The fact that it's completely the opposite on Android again is obvious: Android users can't, don't or won't pay for apps. They would rather have invasive advertising obscuring their playing area than cough up less than a dollar. Which is dumb. By donating that dollar they are investing in their own future enjoyment. That dollar will keep developers interested in the platform. That dollar will help bring around the next upgrade/release/version of their favourite game. That dollar may contribute to the next ground-breaking game that would sweep the world. Not paying that dollar and subsequently downloading apps is not only self-centred but short-sighted and seriously not cool.

'What about the gazillion more apps and downloads that are made from the Android market than the iPhone market?' Yes, this is happening and is growing at a phenominal rate. However, as with all statistics, they don't paint the right picture. The iPhone app developers, being incentivised by income, are far more likely to develop their apps to perfection. Whereas their Android counterpart is more keen to release twenty variations in the hopes that one is popular. Another statistic, which as a developer I am more interested in, is average time an app spends on a device. Unfortunately we have (other than building some sort of heartbeat broadcasting code into your app) no way to work this out. Comparing the two markets against that metric would give a completely different picture, with Apple winning hands down. It's back down to Cost vs Quality vs Quantity.

If this is sounding like a whinge, it sincerely isn't. I am not asking you to buy my apps (but it'd be really nice if you did!), in fact this isn't about me at all. It's about you. It's about how you want the future of your favourite platform to go down. It's a plea to you to not let this fantastic opportunity of a brilliant platform turn dull.

Google - yes, you know who you are. Please get your act together. We are here to help each other, not for you to wipe your feet on.

If you do buy apps, little of the above applies to you and I salute you. You are feeding life into something that could be wonderful, a dream shared by all android users, and I can't thank you enough.

If you are an Android developer and disagree with any of this, please let me know. You guys rock and have my deepest respect. If you are an iPhone developer then you know what you've done wrong and should go and reflect on that.

Here's to a bright future!

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Tuesday, 6 September 2011

Livestock Vs The Undead

My story is far from unusual.  I had an android smartphone.  I liked playing tower defence games.  I had a modicum of development talent (Java being the eighteenth programming language I taught myself).  I wondered if I could mash the three together into some sort of Frankensteinian monster of a game.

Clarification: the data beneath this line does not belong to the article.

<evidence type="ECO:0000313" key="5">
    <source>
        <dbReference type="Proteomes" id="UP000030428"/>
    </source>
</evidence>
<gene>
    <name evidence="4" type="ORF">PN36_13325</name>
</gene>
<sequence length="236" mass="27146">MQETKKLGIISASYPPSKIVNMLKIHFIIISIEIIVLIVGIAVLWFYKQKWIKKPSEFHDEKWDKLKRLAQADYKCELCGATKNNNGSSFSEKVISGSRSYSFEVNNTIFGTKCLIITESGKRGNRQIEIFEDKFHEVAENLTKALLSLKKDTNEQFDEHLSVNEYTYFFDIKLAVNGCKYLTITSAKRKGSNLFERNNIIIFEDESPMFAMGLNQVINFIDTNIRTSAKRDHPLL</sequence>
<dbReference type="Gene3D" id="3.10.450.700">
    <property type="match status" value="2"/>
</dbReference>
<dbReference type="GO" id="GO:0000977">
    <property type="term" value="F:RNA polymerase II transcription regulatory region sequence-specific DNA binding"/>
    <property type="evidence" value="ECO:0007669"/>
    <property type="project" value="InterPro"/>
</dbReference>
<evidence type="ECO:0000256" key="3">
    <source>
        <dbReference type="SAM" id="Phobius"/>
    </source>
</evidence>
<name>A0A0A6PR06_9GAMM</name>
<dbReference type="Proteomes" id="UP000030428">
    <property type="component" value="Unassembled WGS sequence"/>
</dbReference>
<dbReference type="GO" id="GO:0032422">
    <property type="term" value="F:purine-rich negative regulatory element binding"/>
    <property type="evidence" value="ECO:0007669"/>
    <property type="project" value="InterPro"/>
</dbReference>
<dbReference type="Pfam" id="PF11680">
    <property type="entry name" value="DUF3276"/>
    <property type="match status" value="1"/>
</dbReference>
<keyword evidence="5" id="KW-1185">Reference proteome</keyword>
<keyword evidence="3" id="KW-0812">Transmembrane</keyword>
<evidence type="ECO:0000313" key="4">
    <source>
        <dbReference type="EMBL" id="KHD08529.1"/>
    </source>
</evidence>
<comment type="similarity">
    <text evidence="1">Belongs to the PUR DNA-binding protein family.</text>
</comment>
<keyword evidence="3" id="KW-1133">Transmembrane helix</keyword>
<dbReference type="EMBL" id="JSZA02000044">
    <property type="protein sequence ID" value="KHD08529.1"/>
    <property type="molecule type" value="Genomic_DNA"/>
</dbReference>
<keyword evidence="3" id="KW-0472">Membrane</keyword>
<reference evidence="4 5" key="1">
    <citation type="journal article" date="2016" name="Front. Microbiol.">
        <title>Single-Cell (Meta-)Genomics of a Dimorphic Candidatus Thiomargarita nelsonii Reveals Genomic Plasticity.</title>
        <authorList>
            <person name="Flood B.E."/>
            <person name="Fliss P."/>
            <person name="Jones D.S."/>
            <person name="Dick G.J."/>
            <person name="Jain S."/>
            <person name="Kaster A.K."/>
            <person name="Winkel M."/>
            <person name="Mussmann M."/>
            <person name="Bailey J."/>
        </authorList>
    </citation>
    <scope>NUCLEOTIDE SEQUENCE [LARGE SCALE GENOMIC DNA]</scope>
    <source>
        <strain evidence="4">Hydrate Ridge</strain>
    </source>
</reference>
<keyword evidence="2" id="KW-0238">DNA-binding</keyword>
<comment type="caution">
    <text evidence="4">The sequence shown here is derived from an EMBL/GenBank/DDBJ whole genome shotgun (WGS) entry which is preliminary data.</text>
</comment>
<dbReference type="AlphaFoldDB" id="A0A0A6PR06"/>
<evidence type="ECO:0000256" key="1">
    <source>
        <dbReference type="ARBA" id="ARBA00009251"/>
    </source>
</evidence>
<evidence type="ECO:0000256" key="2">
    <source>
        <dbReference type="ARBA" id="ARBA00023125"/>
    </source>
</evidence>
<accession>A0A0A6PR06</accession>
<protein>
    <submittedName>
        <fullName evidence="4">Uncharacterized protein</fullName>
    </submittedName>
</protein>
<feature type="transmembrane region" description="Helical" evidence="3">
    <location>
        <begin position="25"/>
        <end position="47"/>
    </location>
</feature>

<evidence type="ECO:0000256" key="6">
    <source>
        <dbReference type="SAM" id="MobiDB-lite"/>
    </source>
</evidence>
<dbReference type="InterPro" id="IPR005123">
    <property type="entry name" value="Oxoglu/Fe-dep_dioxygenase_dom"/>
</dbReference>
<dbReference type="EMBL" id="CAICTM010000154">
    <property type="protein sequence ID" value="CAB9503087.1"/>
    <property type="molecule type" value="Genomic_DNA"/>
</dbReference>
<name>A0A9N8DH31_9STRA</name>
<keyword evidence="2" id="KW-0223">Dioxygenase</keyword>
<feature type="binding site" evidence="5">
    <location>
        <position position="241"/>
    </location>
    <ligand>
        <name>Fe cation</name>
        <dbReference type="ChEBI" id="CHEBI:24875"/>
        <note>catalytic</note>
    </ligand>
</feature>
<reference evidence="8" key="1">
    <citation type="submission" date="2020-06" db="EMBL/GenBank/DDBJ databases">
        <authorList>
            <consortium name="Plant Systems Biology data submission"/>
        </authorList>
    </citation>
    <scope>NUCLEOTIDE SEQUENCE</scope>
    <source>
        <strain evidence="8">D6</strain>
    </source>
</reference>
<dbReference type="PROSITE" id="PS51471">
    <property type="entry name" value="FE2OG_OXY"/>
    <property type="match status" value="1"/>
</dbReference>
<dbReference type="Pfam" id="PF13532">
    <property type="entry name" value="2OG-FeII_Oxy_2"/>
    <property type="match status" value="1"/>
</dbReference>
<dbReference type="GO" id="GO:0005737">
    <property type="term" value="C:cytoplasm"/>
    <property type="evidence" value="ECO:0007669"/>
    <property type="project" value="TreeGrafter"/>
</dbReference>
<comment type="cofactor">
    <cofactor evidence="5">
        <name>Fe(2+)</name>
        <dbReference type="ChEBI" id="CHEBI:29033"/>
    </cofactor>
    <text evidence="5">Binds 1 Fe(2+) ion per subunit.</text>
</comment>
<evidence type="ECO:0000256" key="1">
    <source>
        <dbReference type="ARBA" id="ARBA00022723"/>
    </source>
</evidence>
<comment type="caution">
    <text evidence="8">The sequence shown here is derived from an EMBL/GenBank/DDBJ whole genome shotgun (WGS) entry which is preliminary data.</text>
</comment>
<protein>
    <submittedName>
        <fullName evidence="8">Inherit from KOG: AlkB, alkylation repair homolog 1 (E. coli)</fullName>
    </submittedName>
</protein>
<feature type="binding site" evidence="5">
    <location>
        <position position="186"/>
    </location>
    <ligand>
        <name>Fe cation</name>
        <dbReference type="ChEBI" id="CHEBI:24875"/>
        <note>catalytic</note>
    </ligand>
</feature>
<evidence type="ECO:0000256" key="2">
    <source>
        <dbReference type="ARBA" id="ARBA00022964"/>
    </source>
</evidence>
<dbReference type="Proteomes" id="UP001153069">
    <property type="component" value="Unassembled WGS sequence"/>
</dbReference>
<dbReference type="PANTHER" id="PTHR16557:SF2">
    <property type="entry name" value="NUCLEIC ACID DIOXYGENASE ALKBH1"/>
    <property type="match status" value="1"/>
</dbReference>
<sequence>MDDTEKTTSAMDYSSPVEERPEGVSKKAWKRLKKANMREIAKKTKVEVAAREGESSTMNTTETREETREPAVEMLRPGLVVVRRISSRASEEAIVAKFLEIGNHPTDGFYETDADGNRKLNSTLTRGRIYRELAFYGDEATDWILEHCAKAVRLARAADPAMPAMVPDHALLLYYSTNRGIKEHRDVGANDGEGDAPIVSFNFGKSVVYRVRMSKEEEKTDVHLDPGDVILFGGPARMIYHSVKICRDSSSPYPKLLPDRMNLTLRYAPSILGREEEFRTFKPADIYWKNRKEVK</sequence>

Just before I embarked on the slippery slide of android development, I had come across what is termed as a Production on Demand (PoD) site called Zazzle.  We've all had ideas for great T-shirt designs and slogans at some point. Well, this site lets you actually take that idea and slap it on not only T-shirts, but hoodies, ties, caps, cups, bags and a hundred other items.  You can then set up your own site-within-their-site and sell your freshly baked items to friends, family or anyone else you can convince.  It taps into your creativity in a big way and is quite addictive.  Let's just say: I went nuts.

A month later, with help from my wife (who joined in shortly after I did) I had racked up over a staggering 4,000 items!  At that point I came back to my senses and realised that (a) it was gobbling up too much of my time, and (b) the remuneration was relatively pitiful in relation to all the effort you put in (not Zazzle's fault - I just don't have young and/or trendy, fiscally endowed social circles).  Our store, is still open (with 5,577 items at time of writing), but my attention has now been firmly refocussed.

By abstaining from Zazzle, I found that not only did I have some time on my hands, but I had built up a sizable library of self drawn stock images.  Add some of those images to smartphone/idea/iota of talent and what you have there is a starting point.

Livestock Vs The Undead was born.

The alpha was at the time the best game I had ever played.  Looking back it was embarrasingly bad.  It was little more than chicken hurling bananas (Yes, bananas. What? It was there to use, Ok?) at zombies.  (Same zombie, different colours.)  Don't get me wrong. The coding was sound and most of the code is still beating away in the heart of the latest version.  It was just that it didn't do much and needed a host of stuff throwing at it.

My first piece of advice: Don't release anything onto the market too soon. 

Blinded by enthusiasm and pride of getting something working, I naively signed it off, plugged it and rolled it out onto the android market.  I paid heavily for this by getting some less than constructive criticism on the market that will remain there forever, no matter how many further releases I add.  By jumping the gun, I have branded my poor game a loser.